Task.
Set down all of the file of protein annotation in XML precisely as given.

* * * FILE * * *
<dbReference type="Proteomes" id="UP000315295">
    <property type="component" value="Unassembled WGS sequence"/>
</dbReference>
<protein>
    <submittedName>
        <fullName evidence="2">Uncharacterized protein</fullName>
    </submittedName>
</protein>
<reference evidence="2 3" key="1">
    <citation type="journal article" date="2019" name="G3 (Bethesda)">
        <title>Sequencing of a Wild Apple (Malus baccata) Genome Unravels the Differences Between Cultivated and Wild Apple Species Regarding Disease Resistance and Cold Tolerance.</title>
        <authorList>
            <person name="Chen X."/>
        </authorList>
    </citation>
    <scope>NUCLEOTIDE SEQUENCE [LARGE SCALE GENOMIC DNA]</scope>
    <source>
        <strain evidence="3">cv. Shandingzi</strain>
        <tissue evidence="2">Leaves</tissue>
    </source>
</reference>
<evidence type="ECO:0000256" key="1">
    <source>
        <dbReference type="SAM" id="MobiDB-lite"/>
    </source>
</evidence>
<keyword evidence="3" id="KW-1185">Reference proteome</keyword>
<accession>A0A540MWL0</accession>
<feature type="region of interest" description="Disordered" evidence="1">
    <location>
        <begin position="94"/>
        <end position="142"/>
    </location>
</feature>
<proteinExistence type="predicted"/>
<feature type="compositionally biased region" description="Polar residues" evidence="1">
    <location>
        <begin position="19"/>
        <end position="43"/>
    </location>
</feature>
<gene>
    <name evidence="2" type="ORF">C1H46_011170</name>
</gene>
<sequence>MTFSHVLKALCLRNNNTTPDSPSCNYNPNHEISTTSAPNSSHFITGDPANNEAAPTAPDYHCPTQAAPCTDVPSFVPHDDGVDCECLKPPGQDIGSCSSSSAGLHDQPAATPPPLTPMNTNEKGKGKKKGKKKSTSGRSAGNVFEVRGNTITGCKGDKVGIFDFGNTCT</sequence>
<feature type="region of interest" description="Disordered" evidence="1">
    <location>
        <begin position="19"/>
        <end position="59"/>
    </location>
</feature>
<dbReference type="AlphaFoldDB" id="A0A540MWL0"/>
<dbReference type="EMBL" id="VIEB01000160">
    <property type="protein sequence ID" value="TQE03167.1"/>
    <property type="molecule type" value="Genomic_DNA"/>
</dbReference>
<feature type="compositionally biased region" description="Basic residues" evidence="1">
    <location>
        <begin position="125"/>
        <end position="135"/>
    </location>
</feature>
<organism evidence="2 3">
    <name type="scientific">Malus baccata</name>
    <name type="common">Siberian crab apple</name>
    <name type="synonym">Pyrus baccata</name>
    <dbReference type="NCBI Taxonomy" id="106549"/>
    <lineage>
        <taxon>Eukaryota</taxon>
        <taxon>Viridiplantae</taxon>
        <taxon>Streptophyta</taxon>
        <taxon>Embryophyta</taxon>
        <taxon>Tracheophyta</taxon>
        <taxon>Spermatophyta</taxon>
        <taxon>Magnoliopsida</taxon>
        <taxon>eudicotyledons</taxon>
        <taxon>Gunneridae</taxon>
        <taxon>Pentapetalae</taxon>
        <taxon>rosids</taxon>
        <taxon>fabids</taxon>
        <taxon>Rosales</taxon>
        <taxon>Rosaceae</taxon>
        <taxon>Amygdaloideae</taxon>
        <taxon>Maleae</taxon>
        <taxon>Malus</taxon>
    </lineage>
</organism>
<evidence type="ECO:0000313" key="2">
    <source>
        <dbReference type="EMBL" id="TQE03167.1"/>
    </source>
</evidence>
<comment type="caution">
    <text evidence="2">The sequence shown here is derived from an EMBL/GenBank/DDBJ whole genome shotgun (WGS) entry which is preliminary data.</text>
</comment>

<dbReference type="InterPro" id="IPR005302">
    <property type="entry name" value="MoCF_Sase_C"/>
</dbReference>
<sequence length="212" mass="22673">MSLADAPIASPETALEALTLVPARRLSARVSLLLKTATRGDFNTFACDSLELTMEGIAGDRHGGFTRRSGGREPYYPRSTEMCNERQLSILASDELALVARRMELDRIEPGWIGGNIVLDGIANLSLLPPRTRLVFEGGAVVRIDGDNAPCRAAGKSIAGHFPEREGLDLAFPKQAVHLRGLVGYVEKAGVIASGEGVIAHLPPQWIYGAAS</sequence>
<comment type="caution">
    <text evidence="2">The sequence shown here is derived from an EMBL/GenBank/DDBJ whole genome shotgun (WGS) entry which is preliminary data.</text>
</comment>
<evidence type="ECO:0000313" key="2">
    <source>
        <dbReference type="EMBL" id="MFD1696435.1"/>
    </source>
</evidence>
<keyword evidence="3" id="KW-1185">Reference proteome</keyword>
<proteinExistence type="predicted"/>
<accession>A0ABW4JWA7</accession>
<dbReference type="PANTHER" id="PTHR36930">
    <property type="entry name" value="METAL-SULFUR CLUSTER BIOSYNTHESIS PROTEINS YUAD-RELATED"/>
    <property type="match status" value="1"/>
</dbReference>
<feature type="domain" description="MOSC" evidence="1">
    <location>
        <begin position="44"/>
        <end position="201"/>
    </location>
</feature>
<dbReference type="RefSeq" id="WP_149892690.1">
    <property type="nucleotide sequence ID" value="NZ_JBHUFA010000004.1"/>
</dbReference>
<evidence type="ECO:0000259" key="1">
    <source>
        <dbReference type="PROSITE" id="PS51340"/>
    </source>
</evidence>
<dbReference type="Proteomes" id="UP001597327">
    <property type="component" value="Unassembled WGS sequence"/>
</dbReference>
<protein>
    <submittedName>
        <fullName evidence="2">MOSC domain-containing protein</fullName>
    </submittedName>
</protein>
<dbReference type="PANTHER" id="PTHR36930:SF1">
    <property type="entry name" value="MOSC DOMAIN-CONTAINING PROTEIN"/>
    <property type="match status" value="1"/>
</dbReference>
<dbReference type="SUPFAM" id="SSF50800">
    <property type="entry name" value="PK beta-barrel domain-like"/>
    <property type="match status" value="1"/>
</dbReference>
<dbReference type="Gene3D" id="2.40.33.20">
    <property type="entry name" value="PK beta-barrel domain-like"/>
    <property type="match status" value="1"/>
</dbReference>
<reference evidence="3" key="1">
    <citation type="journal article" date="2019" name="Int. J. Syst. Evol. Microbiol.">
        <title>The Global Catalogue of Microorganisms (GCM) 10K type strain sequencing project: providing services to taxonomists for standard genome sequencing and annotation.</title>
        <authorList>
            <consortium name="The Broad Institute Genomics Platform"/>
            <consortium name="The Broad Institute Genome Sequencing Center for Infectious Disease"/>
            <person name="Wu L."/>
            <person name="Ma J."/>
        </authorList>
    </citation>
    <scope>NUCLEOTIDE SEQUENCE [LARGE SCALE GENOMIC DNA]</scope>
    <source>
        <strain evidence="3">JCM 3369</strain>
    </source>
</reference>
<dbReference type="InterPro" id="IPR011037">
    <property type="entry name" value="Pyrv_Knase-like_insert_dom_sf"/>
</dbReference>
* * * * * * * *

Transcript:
<dbReference type="Proteomes" id="UP000315295">
    <property type="component" value="Unassembled WGS sequence"/>
</dbReference>
<protein>
    <submittedName>
        <fullName evidence="2">Uncharacterized protein</fullName>
    </submittedName>
</protein>
<reference evidence="2 3" key="1">
    <citation type="journal article" date="2019" name="G3 (Bethesda)">
        <title>Sequencing of a Wild Apple (Malus baccata) Genome Unravels the Differences Between Cultivated and Wild Apple Species Regarding Disease Resistance and Cold Tolerance.</title>
        <authorList>
            <person name="Chen X."/>
        </authorList>
    </citation>
    <scope>NUCLEOTIDE SEQUENCE [LARGE SCALE GENOMIC DNA]</scope>
    <source>
        <strain evidence="3">cv. Shandingzi</strain>
        <tissue evidence="2">Leaves</tissue>
    </source>
</reference>
<evidence type="ECO:0000256" key="1">
    <source>
        <dbReference type="SAM" id="MobiDB-lite"/>
    </source>
</evidence>
<keyword evidence="3" id="KW-1185">Reference proteome</keyword>
<accession>A0A540MWL0</accession>
<feature type="region of interest" description="Disordered" evidence="1">
    <location>
        <begin position="94"/>
        <end position="142"/>
    </location>
</feature>
<proteinExistence type="predicted"/>
<feature type="compositionally biased region" description="Polar residues" evidence="1">
    <location>
        <begin position="19"/>
        <end position="43"/>
    </location>
</feature>
<gene>
    <name evidence="2" type="ORF">C1H46_011170</name>
</gene>
<sequence>MTFSHVLKALCLRNNNTTPDSPSCNYNPNHEISTTSAPNSSHFITGDPANNEAAPTAPDYHCPTQAAPCTDVPSFVPHDDGVDCECLKPPGQDIGSCSSSSAGLHDQPAATPPPLTPMNTNEKGKGKKKGKKKSTSGRSAGNVFEVRGNTITGCKGDKVGIFDFGNTCT</sequence>
<feature type="region of interest" description="Disordered" evidence="1">
    <location>
        <begin position="19"/>
        <end position="59"/>
    </location>
</feature>
<dbReference type="AlphaFoldDB" id="A0A540MWL0"/>
<dbReference type="EMBL" id="VIEB01000160">
    <property type="protein sequence ID" value="TQE03167.1"/>
    <property type="molecule type" value="Genomic_DNA"/>
</dbReference>
<feature type="compositionally biased region" description="Basic residues" evidence="1">
    <location>
        <begin position="125"/>
        <end position="135"/>
    </location>
</feature>
<organism evidence="2 3">
    <name type="scientific">Malus baccata</name>
    <name type="common">Siberian crab apple</name>
    <name type="synonym">Pyrus baccata</name>
    <dbReference type="NCBI Taxonomy" id="106549"/>
    <lineage>
        <taxon>Eukaryota</taxon>
        <taxon>Viridiplantae</taxon>
        <taxon>Streptophyta</taxon>
        <taxon>Embryophyta</taxon>
        <taxon>Tracheophyta</taxon>
        <taxon>Spermatophyta</taxon>
        <taxon>Magnoliopsida</taxon>
        <taxon>eudicotyledons</taxon>
        <taxon>Gunneridae</taxon>
        <taxon>Pentapetalae</taxon>
        <taxon>rosids</taxon>
        <taxon>fabids</taxon>
        <taxon>Rosales</taxon>
        <taxon>Rosaceae</taxon>
        <taxon>Amygdaloideae</taxon>
        <taxon>Maleae</taxon>
        <taxon>Malus</taxon>
    </lineage>
</organism>
<evidence type="ECO:0000313" key="2">
    <source>
        <dbReference type="EMBL" id="TQE03167.1"/>
    </source>
</evidence>
<comment type="caution">
    <text evidence="2">The sequence shown here is derived from an EMBL/GenBank/DDBJ whole genome shotgun (WGS) entry which is preliminary data.</text>
</comment>

<dbReference type="InterPro" id="IPR005302">
    <property type="entry name" value="MoCF_Sase_C"/>
</dbReference>
<sequence length="212" mass="22673">MSLADAPIASPETALEALTLVPARRLSARVSLLLKTATRGDFNTFACDSLELTMEGIAGDRHGGFTRRSGGREPYYPRSTEMCNERQLSILASDELALVARRMELDRIEPGWIGGNIVLDGIANLSLLPPRTRLVFEGGAVVRIDGDNAPCRAAGKSIAGHFPEREGLDLAFPKQAVHLRGLVGYVEKAGVIASGEGVIAHLPPQWIYGAAS</sequence>
<comment type="caution">
    <text evidence="2">The sequence shown here is derived from an EMBL/GenBank/DDBJ whole genome shotgun (WGS) entry which is preliminary data.</text>
</comment>
<evidence type="ECO:0000313" key="2">
    <source>
        <dbReference type="EMBL" id="MFD1696435.1"/>
    </source>
</evidence>
<keyword evidence="3" id="KW-1185">Reference proteome</keyword>
<proteinExistence type="predicted"/>
<accession>A0ABW4JWA7</accession>
<dbReference type="PANTHER" id="PTHR36930">
    <property type="entry name" value="METAL-SULFUR CLUSTER BIOSYNTHESIS PROTEINS YUAD-RELATED"/>
    <property type="match status" value="1"/>
</dbReference>
<feature type="domain" description="MOSC" evidence="1">
    <location>
        <begin position="44"/>
        <end position="201"/>
    </location>
</feature>
<dbReference type="RefSeq" id="WP_149892690.1">
    <property type="nucleotide sequence ID" value="NZ_JBHUFA010000004.1"/>
</dbReference>
<evidence type="ECO:0000259" key="1">
    <source>
        <dbReference type="PROSITE" id="PS51340"/>
    </source>
</evidence>
<dbReference type="Proteomes" id="UP001597327">
    <property type="component" value="Unassembled WGS sequence"/>
</dbReference>
<protein>
    <submittedName>
        <fullName evidence="2">MOSC domain-containing protein</fullName>
    </submittedName>
</protein>
<dbReference type="PANTHER" id="PTHR36930:SF1">
    <property type="entry name" value="MOSC DOMAIN-CONTAINING PROTEIN"/>
    <property type="match status" value="1"/>
</dbReference>
<dbReference type="SUPFAM" id="SSF50800">
    <property type="entry name" value="PK beta-barrel domain-like"/>
    <property type="match status" value="1"/>
</dbReference>
<dbReference type="Gene3D" id="2.40.33.20">
    <property type="entry name" value="PK beta-barrel domain-like"/>
    <property type="match status" value="1"/>
</dbReference>
<reference evidence="3" key="1">
    <citation type="journal article" date="2019" name="Int. J. Syst. Evol. Microbiol.">
        <title>The Global Catalogue of Microorganisms (GCM) 10K type strain sequencing project: providing services to taxonomists for standard genome sequencing and annotation.</title>
        <authorList>
            <consortium name="The Broad Institute Genomics Platform"/>
            <consortium name="The Broad Institute Genome Sequencing Center for Infectious Disease"/>
            <person name="Wu L."/>
            <person name="Ma J."/>
        </authorList>
    </citation>
    <scope>NUCLEOTIDE SEQUENCE [LARGE SCALE GENOMIC DNA]</scope>
    <source>
        <strain evidence="3">JCM 3369</strain>
    </source>
</reference>
<dbReference type="InterPro" id="IPR011037">
    <property type="entry name" value="Pyrv_Knase-like_insert_dom_sf"/>
</dbReference>